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There are many potential causes of alfalfa winter kill often involving some type of root disease. Crown rot is one of the possible problems that can occur in older fields with a history of stress, heavy traffic or grazing, poor drainage, fertility and pH problems, previous insect damage, etc. Plants exhibiting crown rot appear stunted and have few stems. Crown rot progresses slowly in the crown and taproot area of the plant. In many situations, crown rot cannot be attributed to a single pathogen. Several fungi (Fusarium spp., Phoma, Pythium, Rhizoctonia) as well as some bacteria, have been implicated in the disease. Often, the symptoms are a complex, consisting of several of the pathogens that attack the plant. The way to tell if a plant has the disease is to dig up (not pull up) a plant showing symptoms. Then use a knife to split open the crowns and roots. Healthy tissue should be white, moist, and firm. Rotted tissue usually has a black or brownish- red color, but the color may vary from yellowish to pinkish or gray.

Another common alfalfa problem observed is frost heaved crowns. Low areas of the field that tend to accumulate water are sites worth checking for this ailment. Frost heaving may indicate potential disease problems such as Pythium or Phytopthora root rot which attack lateral and main root systems leaving plants with limited holding power for staying in the ground. The photos shown came from a field in Freeville NY which was poorly drained and had a history of Phytopthora root rot.

National Asian Soybean Rust Report (April 20th)

Gary Bergstrom
Cornell University

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Soybean rust scouting continues in the Southern U.S. and Mexico. Soybean sentinel plots continue to be established in the Gulf Coast states and kudzu is breaking dormancy throughout the region. In 2009, soybean rust has been found in five states and 17 counties in United States, and in two states and five municipalities in Mexico.

In 2008, soybean rust was found in 16 states representing 392 counties in the United States. Rust was also reported in 14 municipalities (counties) across four states in Mexico.   

NYS Soybean Rust Information Center

National Soybean Rust Website

Clipboard Checklist

Keith Waldron

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*Walk fields to check tile flow, check and clear drainage outlets. Look for line breaks.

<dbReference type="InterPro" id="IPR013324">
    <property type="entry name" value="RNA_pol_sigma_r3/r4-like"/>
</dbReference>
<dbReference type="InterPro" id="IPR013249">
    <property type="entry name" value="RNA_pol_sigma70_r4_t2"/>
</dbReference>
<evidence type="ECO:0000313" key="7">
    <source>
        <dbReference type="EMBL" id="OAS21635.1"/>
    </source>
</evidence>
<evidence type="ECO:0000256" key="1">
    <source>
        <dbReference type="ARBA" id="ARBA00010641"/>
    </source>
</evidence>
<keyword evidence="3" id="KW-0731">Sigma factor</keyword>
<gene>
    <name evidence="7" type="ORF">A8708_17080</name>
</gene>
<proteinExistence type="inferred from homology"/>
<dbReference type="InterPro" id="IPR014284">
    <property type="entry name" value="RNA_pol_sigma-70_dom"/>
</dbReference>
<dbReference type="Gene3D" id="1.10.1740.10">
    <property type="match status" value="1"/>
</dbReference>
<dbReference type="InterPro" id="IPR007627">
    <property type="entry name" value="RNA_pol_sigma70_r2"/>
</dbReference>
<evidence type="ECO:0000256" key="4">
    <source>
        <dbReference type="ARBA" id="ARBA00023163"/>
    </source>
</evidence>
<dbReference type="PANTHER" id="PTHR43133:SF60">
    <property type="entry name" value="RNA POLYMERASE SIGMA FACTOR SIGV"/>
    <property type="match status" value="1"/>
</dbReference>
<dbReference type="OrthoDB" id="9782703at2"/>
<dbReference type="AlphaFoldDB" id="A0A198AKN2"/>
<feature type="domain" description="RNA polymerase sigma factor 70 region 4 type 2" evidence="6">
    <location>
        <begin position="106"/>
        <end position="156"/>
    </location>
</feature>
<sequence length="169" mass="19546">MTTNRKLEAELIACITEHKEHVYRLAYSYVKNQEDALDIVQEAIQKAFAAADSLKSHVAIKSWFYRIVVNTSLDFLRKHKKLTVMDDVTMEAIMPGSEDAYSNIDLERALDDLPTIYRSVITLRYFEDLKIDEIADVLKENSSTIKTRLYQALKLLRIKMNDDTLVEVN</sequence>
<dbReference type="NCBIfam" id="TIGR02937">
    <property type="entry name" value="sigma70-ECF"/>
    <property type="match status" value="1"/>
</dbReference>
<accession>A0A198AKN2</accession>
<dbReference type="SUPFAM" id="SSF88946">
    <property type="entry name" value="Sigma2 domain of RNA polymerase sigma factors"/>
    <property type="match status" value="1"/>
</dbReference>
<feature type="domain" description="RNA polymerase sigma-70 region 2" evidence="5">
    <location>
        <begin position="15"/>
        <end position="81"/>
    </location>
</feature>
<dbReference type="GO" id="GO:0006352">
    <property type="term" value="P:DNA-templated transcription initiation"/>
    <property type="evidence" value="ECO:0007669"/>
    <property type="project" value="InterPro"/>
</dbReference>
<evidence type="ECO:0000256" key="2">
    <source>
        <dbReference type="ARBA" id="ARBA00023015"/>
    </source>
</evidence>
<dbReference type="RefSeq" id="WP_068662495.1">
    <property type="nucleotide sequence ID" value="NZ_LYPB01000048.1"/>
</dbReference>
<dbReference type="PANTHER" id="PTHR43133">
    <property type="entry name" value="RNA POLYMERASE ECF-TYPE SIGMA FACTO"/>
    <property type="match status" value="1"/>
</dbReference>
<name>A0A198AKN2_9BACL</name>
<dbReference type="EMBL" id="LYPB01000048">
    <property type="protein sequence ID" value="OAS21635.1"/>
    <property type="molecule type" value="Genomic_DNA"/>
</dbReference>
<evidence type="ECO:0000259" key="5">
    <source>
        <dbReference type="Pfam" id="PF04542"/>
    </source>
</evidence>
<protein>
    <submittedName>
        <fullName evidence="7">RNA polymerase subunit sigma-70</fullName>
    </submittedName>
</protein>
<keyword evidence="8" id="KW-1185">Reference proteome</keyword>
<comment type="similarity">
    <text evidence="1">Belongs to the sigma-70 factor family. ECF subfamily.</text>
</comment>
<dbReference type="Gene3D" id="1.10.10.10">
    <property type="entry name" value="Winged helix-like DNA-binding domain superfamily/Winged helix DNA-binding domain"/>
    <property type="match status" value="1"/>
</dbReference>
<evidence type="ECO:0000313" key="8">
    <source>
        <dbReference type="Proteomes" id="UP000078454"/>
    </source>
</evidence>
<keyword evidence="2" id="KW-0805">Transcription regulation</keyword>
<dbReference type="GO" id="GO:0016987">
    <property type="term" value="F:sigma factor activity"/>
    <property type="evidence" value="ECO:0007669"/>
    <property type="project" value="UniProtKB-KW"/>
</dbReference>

*Observe wet areas and plot on aerial photo of farm for future drainage considerations and crop decisions
*Maintain crop records by field, including variety, planting date, pesticides used, nutrient inputs including manure, etc.

*Watch for early season weeds: winter annuals, chickweed, henbit, field penny cress, shepherd's purse, giant ragweed, lambsquarters, Pennsylvania smartweed, common sunflower

*Store snow shovel, "summerize" sno-blower?

Alfalfa and Small Grains:
Monitor alfalfa for Alfalfa Snout Beetle (In Oswego, Jefferson, Cayuga, Wayne, Lewis, St. Lawrence, Clinton, Essex, and Franklin counties)
*Monitor alfalfa for Alfalfa weevil as weather continues to warm
Evaluate established legume stands for winter damage (thinning stand, frost heave), determine average alfalfa stand count, adjust crop plans if necessary
*Monitor winter grain fields for over wintering survival, virus disease symptoms, goose damage

Pre-plant weed evaluation

*Prepare land for corn if it is dry enough and begin planting the last week of April if it is dry (even if it is cold!)

Check and mend fences as needed.
*Check crop growth

*Review/Plan rotation system

Arrange for custom weed control or check your own application or cultivator equipment for repairs.
*Check nozzles, pumps, etc., recalibrate pesticide application equipment regularly before use.
*Calibrate planting equipment - maintain records on crop planting rate per field
*Calibrate manure spreaders - maintain records on amount spread per field

Check forage allocation and anticipate feed program adjustments as forages from previous year are used up
*Plan where forages should be stored for optimum allocation next feeding season

Mark Your Calendars

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June 4, 2009 -- Small Grains Management Field Day, Musgrave Farm, 1256 Poplar Ridge Rd, Aurora, NY
July 7, 2009 -- Cornell Seed Growers Field Day, Ithaca, NY
July 15, 2009 -- Weed Science Field Day, Thompson Research Farm, Freeville, NY (morning program)
July 15, 2009 -- NYSABA Summer, BBQ, Musgrave Farm, Aurora, NY 12:00 noon
July 15, 2009 -- Weed Science Field Day, Musgrave Farm, Aurora, NY (afternoon program)
Aug. 10-14, 2009 -- Soil Health Training Workshop, Ithaca, NY

Contact Information

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Ken Wise: Eastern NYS IPM Area Educator: Field Crops and Livestock

Phone: (518) 434-1690

Fax: (518) 426-3316


Keith Waldron: NYS Livestock and Field Crops IPM Coordinator

Phone: (315) 787 - 2432

Fax: (315) 787-2360